(Some use the term “wister” for the widow sisterhood – thus, the origin of this post’s title.)
Some posts ago I spoke about Sheryl Sandberg and Adam Grant’s Option B: Facing Adversity, Building Resilience and Finding Joy. Sandberg’s story is well-known and her chronicle of the pain and challenges resonated with me. Now I want to plug another wister blogger, Erica Roman. You may have seen her recent impassioned support of widower and comedian Patton Oswalt, who became engaged fifteen months after his beloved wife passed away. Here’s my favorite line from her WordPress blog found at https://ericaroman.me/2017/07/07/a-widows-rage-defense-of-patton-oswalts-engagement/ :
“How long should a widow sit in isolation before YOU are comfortable enough to release them from their solitary confinement?”
A powerful statement.
As her blog went viral, two of my extended family members reached out to me in a supportive way about her opinions. Roman is very clear, having become a pregnant widow with a toddler at a young age. In a CBS interview earlier this month (https://www.youtube.com/watch?v=OksrTnY8gCA ) she said,” . . . there’s a difference between being able to watch someone’s [grief] process and the right to speak into the process.”
Where do you stand on a widow or widower dating again, or perhaps even remarrying?
Just as with so many social issues, my views have evolved over time, and there’s nothing like becoming a member of the club to bring things into focus. When my father began to date after six months of widower-hood, I bit my tongue even though it seemed early to me. But in reality, he and I were never going to live in the same area, he was lonely and his lady friend offered an opportunity for a robust social life and travel that had faded away as my mother also faded. (I admit I adhere to the common perception that a man doesn’t do as well on his own without a woman — whereas a woman, such as me, often can handle things competently on her own.)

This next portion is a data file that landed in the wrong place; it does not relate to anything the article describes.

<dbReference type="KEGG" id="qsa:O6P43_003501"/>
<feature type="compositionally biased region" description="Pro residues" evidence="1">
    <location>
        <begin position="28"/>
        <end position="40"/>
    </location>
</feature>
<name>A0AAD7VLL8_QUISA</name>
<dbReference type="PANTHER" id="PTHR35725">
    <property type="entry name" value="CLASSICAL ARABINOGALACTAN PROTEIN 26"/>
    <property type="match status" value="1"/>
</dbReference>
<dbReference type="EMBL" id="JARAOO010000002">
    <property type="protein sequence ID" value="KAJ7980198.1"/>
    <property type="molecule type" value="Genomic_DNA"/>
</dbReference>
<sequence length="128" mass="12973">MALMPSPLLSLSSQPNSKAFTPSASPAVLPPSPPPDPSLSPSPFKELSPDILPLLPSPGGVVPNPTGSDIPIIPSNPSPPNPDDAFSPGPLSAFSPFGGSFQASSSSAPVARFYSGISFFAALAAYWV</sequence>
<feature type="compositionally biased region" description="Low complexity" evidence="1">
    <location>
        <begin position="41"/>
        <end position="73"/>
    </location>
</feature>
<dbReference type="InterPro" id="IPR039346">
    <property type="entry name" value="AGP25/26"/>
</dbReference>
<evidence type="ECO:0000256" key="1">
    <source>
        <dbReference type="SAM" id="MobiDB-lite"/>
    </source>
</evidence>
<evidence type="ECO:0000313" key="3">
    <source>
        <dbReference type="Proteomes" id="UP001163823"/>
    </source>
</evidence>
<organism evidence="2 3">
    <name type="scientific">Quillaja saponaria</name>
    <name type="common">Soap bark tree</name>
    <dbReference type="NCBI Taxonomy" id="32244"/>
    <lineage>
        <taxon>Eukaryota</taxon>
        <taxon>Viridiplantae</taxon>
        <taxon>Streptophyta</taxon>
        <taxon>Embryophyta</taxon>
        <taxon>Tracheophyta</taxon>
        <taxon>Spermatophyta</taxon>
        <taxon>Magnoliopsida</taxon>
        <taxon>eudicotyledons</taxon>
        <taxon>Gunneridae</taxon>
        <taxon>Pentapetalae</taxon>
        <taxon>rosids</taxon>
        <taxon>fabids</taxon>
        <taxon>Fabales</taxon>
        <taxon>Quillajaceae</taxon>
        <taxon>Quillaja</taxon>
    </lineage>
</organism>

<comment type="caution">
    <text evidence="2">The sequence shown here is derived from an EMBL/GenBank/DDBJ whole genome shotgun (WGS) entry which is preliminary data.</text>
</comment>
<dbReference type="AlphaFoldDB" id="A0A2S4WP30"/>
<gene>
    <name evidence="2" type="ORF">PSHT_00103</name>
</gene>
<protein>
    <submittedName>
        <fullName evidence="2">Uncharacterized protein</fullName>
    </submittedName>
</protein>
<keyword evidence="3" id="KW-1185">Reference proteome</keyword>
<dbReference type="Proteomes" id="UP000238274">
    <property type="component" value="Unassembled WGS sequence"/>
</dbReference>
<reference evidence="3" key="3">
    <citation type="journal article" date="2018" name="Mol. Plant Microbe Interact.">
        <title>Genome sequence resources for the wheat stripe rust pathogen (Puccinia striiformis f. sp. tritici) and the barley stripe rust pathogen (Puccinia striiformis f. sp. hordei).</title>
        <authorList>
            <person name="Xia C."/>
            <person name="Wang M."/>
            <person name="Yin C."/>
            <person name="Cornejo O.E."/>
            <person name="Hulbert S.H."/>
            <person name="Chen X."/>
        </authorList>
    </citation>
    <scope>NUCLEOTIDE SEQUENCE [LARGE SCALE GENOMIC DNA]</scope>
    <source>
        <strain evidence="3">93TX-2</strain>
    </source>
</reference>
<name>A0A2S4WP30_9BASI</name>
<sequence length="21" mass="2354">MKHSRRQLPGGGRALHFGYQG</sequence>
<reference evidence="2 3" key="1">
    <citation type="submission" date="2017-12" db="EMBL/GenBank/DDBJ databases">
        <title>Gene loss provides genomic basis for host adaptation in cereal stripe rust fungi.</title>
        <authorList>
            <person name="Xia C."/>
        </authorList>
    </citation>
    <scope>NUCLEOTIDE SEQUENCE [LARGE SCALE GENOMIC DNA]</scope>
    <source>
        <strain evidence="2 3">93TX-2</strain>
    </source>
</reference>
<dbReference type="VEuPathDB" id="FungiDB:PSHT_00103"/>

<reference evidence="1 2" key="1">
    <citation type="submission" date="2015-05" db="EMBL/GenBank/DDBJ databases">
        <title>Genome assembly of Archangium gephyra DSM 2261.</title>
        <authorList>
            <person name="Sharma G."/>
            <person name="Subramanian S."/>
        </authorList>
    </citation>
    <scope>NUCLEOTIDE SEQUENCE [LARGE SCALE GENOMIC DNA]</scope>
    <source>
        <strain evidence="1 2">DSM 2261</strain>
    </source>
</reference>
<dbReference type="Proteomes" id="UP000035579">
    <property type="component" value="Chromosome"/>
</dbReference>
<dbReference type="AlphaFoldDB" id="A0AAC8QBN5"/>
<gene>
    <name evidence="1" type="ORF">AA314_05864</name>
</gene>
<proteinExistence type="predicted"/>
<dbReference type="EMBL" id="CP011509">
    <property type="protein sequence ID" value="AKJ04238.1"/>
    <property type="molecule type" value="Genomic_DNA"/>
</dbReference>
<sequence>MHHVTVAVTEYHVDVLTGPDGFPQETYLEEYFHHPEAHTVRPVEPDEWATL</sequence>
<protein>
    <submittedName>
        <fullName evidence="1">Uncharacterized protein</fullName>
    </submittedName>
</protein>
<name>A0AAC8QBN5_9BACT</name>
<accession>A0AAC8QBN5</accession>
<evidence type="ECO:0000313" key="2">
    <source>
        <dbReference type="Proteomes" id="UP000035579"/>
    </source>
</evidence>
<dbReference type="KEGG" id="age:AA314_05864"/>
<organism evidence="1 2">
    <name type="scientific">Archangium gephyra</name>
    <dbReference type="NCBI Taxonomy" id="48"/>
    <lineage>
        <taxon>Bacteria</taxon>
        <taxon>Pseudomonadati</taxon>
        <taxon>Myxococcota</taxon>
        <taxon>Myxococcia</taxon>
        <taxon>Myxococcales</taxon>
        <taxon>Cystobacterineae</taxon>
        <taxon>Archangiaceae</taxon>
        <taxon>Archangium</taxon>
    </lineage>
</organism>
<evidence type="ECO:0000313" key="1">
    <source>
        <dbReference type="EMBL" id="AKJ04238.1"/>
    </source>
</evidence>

While I have taken little or no action to initiate dating, I am now starting to think and talk about it. What are appropriate expectations? When will I know I am ready? How do I honor, love and cherish Rick if another man becomes a part of my new version of life? How will those important to me – family and close friends – react if I take this step?
When a woman loses her partner she often loses some access to social activities which are couple-centered. Even invitations to dinner are not as frequent and she must rely more on women-only or family events. I have railed against this seemingly unfair result of my new marital status, and in talking to other widows I find their experiences akin to mine. We are encouraged to clump together for no good reason other than our spouses are gone – shared interests and activities are irrelevant to some of those outside our club. No wonder a widow often wants to date again – she wants companionship, friendship, shared interests, intimacy – and she also wants to return to her earlier rhythm of life.
A shift in my view, now based on age and experience: I cannot sit in judgement of others, nor do I want others to judge me on this issue.